Liability of Directors on mismanagement and bankruptcy
Generally, directors of a joint stock company (“KSC”) have a broad authority to manage the company, provided that such powers of management are not restricted by the provisions of the articles of association and/or resolutions of the shareholders of the KSC.
Generally, directors of a joint stock company (“KSC”) have a broad authority to manage the company, provided that such powers of management are not restricted by the provisions of the articles of association and/or resolutions of the shareholders of the KSC. However, directors of a KSC may be subject to civil and criminal liabilities for mismanagement and bankruptcy of the KSC pursuant to the provisions of the Law No. 15 of the Year 1960 Regarding the Commercial Companies Law (“CCL”).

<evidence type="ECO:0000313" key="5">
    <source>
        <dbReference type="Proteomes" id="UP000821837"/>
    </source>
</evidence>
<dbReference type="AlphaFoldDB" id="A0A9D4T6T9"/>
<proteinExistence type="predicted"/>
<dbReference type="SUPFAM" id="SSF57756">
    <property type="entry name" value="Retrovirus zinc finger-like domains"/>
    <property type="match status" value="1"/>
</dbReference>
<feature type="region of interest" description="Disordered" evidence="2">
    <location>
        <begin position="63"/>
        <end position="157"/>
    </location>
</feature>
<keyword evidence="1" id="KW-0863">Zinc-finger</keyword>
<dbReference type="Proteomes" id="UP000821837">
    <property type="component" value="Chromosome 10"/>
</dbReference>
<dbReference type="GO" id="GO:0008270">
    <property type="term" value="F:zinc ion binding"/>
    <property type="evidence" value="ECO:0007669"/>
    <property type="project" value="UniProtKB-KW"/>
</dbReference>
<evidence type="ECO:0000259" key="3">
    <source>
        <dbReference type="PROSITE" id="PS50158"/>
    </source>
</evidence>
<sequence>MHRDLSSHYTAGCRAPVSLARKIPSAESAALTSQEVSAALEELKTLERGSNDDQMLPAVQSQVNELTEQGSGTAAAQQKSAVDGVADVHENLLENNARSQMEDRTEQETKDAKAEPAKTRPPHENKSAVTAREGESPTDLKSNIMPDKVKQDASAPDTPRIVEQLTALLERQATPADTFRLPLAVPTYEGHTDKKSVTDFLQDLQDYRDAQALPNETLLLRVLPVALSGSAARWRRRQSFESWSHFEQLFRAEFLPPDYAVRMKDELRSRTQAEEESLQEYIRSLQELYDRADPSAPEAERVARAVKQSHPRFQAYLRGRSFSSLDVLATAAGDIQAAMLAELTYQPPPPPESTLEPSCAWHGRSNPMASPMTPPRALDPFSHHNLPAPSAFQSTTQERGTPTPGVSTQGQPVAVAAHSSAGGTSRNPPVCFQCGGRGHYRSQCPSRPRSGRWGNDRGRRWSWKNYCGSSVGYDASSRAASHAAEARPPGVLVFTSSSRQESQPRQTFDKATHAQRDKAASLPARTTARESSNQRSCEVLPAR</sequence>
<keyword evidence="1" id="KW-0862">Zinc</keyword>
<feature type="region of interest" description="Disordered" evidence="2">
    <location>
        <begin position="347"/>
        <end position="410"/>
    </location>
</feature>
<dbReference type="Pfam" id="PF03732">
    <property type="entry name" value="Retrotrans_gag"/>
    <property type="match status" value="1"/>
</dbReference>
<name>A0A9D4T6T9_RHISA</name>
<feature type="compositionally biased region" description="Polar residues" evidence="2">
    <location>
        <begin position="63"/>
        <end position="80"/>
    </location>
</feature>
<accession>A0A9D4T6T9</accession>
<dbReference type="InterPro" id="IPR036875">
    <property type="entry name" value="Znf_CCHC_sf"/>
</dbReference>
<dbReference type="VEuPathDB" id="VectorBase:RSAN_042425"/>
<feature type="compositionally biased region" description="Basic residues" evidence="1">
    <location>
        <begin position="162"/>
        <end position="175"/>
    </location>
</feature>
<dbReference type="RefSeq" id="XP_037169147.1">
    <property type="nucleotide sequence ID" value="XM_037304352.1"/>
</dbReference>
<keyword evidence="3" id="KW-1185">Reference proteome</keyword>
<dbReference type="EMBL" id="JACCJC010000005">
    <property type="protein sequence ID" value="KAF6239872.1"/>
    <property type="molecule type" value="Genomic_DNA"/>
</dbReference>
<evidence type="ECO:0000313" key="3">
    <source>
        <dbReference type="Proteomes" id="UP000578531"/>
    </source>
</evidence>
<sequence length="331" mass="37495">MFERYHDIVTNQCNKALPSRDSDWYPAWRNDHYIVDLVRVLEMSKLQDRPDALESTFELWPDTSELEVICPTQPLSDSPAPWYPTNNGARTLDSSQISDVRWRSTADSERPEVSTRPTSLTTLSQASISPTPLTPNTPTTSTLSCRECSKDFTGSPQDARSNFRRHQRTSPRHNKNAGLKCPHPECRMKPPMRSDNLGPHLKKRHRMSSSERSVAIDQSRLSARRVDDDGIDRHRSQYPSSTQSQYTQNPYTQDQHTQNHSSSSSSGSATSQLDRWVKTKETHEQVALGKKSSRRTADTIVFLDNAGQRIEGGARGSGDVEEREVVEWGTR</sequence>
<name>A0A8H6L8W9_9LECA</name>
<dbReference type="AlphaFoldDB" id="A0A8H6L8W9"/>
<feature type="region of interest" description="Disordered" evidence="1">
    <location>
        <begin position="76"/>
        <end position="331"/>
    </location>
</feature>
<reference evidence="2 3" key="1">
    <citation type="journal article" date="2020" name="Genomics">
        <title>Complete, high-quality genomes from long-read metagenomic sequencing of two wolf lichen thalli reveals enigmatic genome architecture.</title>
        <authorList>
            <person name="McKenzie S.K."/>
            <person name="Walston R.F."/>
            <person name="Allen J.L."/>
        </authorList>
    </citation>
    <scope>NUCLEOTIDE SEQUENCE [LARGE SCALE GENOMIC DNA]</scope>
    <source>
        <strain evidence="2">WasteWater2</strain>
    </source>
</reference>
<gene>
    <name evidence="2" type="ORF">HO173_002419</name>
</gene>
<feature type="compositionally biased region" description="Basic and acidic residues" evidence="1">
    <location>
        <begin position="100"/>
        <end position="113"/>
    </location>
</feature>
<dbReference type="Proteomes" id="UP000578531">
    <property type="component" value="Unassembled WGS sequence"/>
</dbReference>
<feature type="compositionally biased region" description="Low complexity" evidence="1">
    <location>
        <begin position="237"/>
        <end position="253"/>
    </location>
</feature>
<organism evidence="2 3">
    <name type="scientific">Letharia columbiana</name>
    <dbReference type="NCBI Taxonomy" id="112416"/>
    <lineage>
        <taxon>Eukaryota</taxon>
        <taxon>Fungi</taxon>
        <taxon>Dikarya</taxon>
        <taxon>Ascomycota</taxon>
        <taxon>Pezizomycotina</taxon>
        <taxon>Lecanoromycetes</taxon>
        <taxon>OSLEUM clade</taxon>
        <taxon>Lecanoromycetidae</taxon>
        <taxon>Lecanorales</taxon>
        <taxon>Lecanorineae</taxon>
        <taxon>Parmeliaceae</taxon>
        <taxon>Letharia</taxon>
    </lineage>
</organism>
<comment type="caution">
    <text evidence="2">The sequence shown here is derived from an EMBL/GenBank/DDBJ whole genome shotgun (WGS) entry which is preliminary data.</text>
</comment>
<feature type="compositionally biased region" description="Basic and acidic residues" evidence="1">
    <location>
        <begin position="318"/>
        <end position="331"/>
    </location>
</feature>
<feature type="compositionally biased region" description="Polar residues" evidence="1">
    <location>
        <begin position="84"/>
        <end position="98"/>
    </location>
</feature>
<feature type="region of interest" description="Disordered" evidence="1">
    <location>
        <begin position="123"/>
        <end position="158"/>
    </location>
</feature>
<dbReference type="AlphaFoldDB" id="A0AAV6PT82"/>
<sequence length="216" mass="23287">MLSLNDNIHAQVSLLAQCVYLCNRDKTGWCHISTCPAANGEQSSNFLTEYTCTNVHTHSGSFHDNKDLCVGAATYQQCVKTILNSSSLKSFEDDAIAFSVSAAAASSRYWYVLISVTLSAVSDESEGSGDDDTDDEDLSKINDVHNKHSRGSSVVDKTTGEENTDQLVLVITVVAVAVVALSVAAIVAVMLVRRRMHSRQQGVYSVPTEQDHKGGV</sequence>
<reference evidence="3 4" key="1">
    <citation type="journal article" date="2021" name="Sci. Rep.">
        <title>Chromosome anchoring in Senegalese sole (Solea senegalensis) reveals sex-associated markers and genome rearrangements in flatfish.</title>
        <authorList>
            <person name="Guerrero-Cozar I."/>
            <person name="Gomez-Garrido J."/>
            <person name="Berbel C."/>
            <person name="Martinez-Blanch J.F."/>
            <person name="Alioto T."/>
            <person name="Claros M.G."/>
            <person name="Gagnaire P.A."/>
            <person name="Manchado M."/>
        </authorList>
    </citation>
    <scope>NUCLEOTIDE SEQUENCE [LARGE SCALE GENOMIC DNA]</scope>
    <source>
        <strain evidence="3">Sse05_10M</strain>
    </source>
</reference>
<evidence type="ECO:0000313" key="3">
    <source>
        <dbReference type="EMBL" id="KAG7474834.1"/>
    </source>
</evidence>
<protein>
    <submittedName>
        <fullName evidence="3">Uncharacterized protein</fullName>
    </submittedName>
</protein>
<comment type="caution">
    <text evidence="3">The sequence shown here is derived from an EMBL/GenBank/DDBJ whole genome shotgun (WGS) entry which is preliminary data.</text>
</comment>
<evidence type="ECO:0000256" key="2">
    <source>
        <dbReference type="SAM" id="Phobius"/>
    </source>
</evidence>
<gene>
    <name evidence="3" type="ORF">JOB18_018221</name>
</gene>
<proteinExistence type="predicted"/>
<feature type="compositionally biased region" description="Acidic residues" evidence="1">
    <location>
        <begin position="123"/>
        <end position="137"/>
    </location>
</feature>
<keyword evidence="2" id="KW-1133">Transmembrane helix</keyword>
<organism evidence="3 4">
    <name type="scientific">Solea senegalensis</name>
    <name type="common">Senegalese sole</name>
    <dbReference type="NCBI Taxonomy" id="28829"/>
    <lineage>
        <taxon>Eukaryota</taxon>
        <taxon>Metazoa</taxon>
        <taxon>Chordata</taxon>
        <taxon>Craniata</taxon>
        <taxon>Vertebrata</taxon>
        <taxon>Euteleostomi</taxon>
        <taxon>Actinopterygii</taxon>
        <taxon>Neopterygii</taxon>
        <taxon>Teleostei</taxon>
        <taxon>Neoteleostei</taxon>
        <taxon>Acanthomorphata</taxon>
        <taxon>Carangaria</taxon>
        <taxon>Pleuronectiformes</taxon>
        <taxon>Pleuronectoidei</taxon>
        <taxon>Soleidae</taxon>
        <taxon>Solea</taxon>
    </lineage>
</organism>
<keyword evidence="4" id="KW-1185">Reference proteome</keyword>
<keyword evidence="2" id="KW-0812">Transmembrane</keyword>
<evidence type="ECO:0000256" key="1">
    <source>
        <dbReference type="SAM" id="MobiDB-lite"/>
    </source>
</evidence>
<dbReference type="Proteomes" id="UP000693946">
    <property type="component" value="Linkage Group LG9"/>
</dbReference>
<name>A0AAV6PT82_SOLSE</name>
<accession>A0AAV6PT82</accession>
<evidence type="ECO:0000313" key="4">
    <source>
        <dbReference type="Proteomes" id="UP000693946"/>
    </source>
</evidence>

Civil Liability as a Result of Mismanagement
Under the CCL, directors of a KSC can be held personally liable for criminal acts as a result of their negligence. This does not extend to all directors but only the director who committed the negligent act or omission. As a result, directors of a KSC can be subject to claims for mismanagement by shareholders and/ or third parties.
Article 148 of the CCL states the following:
“The Chairman and members of the board are liable to the company, to shareholders and to third parties for all acts of cheating (fraud), abuse of authority as well as for any violation of the law or of the Articles of Association and for fault in management. Resolutions of the General Meeting discharging the directors of liabilities shall not bar the initiating of proceedings for liability.”